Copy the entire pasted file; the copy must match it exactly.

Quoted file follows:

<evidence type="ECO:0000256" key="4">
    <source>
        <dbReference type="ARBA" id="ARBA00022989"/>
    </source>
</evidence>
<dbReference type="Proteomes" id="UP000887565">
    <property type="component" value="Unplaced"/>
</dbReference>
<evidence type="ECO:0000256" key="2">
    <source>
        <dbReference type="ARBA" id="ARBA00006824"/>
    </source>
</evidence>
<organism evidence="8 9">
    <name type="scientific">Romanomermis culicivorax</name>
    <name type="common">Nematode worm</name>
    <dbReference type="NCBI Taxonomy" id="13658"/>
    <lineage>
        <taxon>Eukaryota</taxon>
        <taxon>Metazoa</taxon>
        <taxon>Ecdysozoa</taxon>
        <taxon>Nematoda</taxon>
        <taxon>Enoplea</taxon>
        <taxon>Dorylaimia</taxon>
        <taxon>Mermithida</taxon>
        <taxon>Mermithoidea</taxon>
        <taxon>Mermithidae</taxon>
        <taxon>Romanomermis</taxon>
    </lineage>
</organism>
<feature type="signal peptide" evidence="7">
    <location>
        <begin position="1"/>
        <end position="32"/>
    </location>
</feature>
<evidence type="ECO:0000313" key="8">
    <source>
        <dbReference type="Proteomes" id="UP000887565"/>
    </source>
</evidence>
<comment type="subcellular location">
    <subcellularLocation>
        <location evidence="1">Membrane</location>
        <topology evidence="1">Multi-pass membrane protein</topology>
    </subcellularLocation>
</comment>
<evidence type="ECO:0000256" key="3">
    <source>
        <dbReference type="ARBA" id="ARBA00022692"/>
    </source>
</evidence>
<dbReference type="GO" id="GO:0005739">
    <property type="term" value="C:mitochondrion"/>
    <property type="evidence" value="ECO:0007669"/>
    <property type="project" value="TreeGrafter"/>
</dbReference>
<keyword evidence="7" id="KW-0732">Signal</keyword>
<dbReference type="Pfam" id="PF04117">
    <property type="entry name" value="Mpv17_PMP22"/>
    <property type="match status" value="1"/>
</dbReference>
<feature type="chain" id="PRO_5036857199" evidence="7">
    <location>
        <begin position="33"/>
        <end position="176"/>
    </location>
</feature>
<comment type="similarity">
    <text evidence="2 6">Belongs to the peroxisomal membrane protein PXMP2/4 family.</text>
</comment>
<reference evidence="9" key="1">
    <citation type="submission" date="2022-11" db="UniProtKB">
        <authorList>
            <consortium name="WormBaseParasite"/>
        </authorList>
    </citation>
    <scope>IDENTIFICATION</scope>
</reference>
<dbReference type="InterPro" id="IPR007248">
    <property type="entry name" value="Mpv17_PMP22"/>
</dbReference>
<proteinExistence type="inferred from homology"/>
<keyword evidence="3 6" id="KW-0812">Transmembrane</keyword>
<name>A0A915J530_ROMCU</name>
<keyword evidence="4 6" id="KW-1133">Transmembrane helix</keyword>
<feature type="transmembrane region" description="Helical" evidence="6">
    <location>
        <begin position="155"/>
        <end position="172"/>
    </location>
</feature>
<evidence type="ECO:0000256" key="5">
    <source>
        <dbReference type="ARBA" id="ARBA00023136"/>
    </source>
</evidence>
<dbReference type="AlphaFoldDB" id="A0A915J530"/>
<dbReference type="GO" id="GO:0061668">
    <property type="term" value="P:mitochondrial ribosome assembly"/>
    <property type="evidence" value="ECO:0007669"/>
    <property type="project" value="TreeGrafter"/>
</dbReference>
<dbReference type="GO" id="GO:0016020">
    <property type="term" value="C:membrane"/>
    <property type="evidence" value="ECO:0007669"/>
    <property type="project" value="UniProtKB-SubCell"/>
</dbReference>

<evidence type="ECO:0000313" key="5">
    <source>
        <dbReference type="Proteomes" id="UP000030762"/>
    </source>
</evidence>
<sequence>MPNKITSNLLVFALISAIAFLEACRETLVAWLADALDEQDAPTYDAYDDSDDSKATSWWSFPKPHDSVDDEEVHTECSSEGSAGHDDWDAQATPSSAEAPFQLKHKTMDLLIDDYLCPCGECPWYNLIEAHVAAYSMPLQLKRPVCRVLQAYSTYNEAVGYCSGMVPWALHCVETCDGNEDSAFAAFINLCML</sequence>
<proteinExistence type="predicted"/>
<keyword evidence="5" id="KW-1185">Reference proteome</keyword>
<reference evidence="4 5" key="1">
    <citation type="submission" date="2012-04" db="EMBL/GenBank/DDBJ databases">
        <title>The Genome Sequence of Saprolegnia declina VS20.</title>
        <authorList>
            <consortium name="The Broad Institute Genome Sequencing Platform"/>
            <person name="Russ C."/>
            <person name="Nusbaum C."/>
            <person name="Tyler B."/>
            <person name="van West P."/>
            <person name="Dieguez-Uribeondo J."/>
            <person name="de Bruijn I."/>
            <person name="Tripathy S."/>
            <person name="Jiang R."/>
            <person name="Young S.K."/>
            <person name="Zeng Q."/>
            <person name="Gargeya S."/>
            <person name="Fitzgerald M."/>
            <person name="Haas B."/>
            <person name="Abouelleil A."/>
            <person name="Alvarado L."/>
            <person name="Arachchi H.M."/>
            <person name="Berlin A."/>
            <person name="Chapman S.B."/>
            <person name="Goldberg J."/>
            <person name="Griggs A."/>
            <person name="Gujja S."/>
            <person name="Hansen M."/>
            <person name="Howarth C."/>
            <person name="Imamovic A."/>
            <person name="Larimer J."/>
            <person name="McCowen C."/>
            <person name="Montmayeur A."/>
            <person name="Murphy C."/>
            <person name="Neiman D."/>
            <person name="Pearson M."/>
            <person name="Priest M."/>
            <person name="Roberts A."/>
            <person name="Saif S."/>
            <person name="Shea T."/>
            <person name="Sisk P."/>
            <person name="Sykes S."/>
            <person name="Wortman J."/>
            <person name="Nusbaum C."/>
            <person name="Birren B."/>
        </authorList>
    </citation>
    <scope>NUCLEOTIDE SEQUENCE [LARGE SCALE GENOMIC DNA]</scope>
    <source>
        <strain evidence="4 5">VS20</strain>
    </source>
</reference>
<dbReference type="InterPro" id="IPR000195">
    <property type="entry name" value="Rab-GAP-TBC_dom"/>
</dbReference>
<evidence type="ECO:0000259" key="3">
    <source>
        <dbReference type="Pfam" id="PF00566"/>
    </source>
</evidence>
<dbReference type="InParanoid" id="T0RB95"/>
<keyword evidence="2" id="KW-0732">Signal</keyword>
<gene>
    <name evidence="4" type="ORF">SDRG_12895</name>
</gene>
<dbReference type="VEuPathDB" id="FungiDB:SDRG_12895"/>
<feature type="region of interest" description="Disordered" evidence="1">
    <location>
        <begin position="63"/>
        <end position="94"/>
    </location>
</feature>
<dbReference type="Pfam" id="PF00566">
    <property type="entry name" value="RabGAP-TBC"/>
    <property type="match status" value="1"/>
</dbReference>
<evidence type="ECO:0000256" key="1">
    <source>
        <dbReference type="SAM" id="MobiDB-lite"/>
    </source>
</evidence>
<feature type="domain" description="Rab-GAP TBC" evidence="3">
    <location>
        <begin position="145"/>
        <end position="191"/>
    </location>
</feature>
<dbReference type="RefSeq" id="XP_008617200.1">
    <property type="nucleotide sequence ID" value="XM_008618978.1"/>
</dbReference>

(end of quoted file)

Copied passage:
<evidence type="ECO:0000256" key="4">
    <source>
        <dbReference type="ARBA" id="ARBA00022989"/>
    </source>
</evidence>
<dbReference type="Proteomes" id="UP000887565">
    <property type="component" value="Unplaced"/>
</dbReference>
<evidence type="ECO:0000256" key="2">
    <source>
        <dbReference type="ARBA" id="ARBA00006824"/>
    </source>
</evidence>
<organism evidence="8 9">
    <name type="scientific">Romanomermis culicivorax</name>
    <name type="common">Nematode worm</name>
    <dbReference type="NCBI Taxonomy" id="13658"/>
    <lineage>
        <taxon>Eukaryota</taxon>
        <taxon>Metazoa</taxon>
        <taxon>Ecdysozoa</taxon>
        <taxon>Nematoda</taxon>
        <taxon>Enoplea</taxon>
        <taxon>Dorylaimia</taxon>
        <taxon>Mermithida</taxon>
        <taxon>Mermithoidea</taxon>
        <taxon>Mermithidae</taxon>
        <taxon>Romanomermis</taxon>
    </lineage>
</organism>
<feature type="signal peptide" evidence="7">
    <location>
        <begin position="1"/>
        <end position="32"/>
    </location>
</feature>
<evidence type="ECO:0000313" key="8">
    <source>
        <dbReference type="Proteomes" id="UP000887565"/>
    </source>
</evidence>
<comment type="subcellular location">
    <subcellularLocation>
        <location evidence="1">Membrane</location>
        <topology evidence="1">Multi-pass membrane protein</topology>
    </subcellularLocation>
</comment>
<evidence type="ECO:0000256" key="3">
    <source>
        <dbReference type="ARBA" id="ARBA00022692"/>
    </source>
</evidence>
<dbReference type="GO" id="GO:0005739">
    <property type="term" value="C:mitochondrion"/>
    <property type="evidence" value="ECO:0007669"/>
    <property type="project" value="TreeGrafter"/>
</dbReference>
<keyword evidence="7" id="KW-0732">Signal</keyword>
<dbReference type="Pfam" id="PF04117">
    <property type="entry name" value="Mpv17_PMP22"/>
    <property type="match status" value="1"/>
</dbReference>
<feature type="chain" id="PRO_5036857199" evidence="7">
    <location>
        <begin position="33"/>
        <end position="176"/>
    </location>
</feature>
<comment type="similarity">
    <text evidence="2 6">Belongs to the peroxisomal membrane protein PXMP2/4 family.</text>
</comment>
<reference evidence="9" key="1">
    <citation type="submission" date="2022-11" db="UniProtKB">
        <authorList>
            <consortium name="WormBaseParasite"/>
        </authorList>
    </citation>
    <scope>IDENTIFICATION</scope>
</reference>
<dbReference type="InterPro" id="IPR007248">
    <property type="entry name" value="Mpv17_PMP22"/>
</dbReference>
<proteinExistence type="inferred from homology"/>
<keyword evidence="3 6" id="KW-0812">Transmembrane</keyword>
<name>A0A915J530_ROMCU</name>
<keyword evidence="4 6" id="KW-1133">Transmembrane helix</keyword>
<feature type="transmembrane region" description="Helical" evidence="6">
    <location>
        <begin position="155"/>
        <end position="172"/>
    </location>
</feature>
<evidence type="ECO:0000256" key="5">
    <source>
        <dbReference type="ARBA" id="ARBA00023136"/>
    </source>
</evidence>
<dbReference type="AlphaFoldDB" id="A0A915J530"/>
<dbReference type="GO" id="GO:0061668">
    <property type="term" value="P:mitochondrial ribosome assembly"/>
    <property type="evidence" value="ECO:0007669"/>
    <property type="project" value="TreeGrafter"/>
</dbReference>
<dbReference type="GO" id="GO:0016020">
    <property type="term" value="C:membrane"/>
    <property type="evidence" value="ECO:0007669"/>
    <property type="project" value="UniProtKB-SubCell"/>
</dbReference>

<evidence type="ECO:0000313" key="5">
    <source>
        <dbReference type="Proteomes" id="UP000030762"/>
    </source>
</evidence>
<sequence>MPNKITSNLLVFALISAIAFLEACRETLVAWLADALDEQDAPTYDAYDDSDDSKATSWWSFPKPHDSVDDEEVHTECSSEGSAGHDDWDAQATPSSAEAPFQLKHKTMDLLIDDYLCPCGECPWYNLIEAHVAAYSMPLQLKRPVCRVLQAYSTYNEAVGYCSGMVPWALHCVETCDGNEDSAFAAFINLCML</sequence>
<proteinExistence type="predicted"/>
<keyword evidence="5" id="KW-1185">Reference proteome</keyword>
<reference evidence="4 5" key="1">
    <citation type="submission" date="2012-04" db="EMBL/GenBank/DDBJ databases">
        <title>The Genome Sequence of Saprolegnia declina VS20.</title>
        <authorList>
            <consortium name="The Broad Institute Genome Sequencing Platform"/>
            <person name="Russ C."/>
            <person name="Nusbaum C."/>
            <person name="Tyler B."/>
            <person name="van West P."/>
            <person name="Dieguez-Uribeondo J."/>
            <person name="de Bruijn I."/>
            <person name="Tripathy S."/>
            <person name="Jiang R."/>
            <person name="Young S.K."/>
            <person name="Zeng Q."/>
            <person name="Gargeya S."/>
            <person name="Fitzgerald M."/>
            <person name="Haas B."/>
            <person name="Abouelleil A."/>
            <person name="Alvarado L."/>
            <person name="Arachchi H.M."/>
            <person name="Berlin A."/>
            <person name="Chapman S.B."/>
            <person name="Goldberg J."/>
            <person name="Griggs A."/>
            <person name="Gujja S."/>
            <person name="Hansen M."/>
            <person name="Howarth C."/>
            <person name="Imamovic A."/>
            <person name="Larimer J."/>
            <person name="McCowen C."/>
            <person name="Montmayeur A."/>
            <person name="Murphy C."/>
            <person name="Neiman D."/>
            <person name="Pearson M."/>
            <person name="Priest M."/>
            <person name="Roberts A."/>
            <person name="Saif S."/>
            <person name="Shea T."/>
            <person name="Sisk P."/>
            <person name="Sykes S."/>
            <person name="Wortman J."/>
            <person name="Nusbaum C."/>
            <person name="Birren B."/>
        </authorList>
    </citation>
    <scope>NUCLEOTIDE SEQUENCE [LARGE SCALE GENOMIC DNA]</scope>
    <source>
        <strain evidence="4 5">VS20</strain>
    </source>
</reference>
<dbReference type="InterPro" id="IPR000195">
    <property type="entry name" value="Rab-GAP-TBC_dom"/>
</dbReference>
<evidence type="ECO:0000259" key="3">
    <source>
        <dbReference type="Pfam" id="PF00566"/>
    </source>
</evidence>
<dbReference type="InParanoid" id="T0RB95"/>
<keyword evidence="2" id="KW-0732">Signal</keyword>
<gene>
    <name evidence="4" type="ORF">SDRG_12895</name>
</gene>
<dbReference type="VEuPathDB" id="FungiDB:SDRG_12895"/>
<feature type="region of interest" description="Disordered" evidence="1">
    <location>
        <begin position="63"/>
        <end position="94"/>
    </location>
</feature>
<dbReference type="Pfam" id="PF00566">
    <property type="entry name" value="RabGAP-TBC"/>
    <property type="match status" value="1"/>
</dbReference>
<evidence type="ECO:0000256" key="1">
    <source>
        <dbReference type="SAM" id="MobiDB-lite"/>
    </source>
</evidence>
<feature type="domain" description="Rab-GAP TBC" evidence="3">
    <location>
        <begin position="145"/>
        <end position="191"/>
    </location>
</feature>
<dbReference type="RefSeq" id="XP_008617200.1">
    <property type="nucleotide sequence ID" value="XM_008618978.1"/>
</dbReference>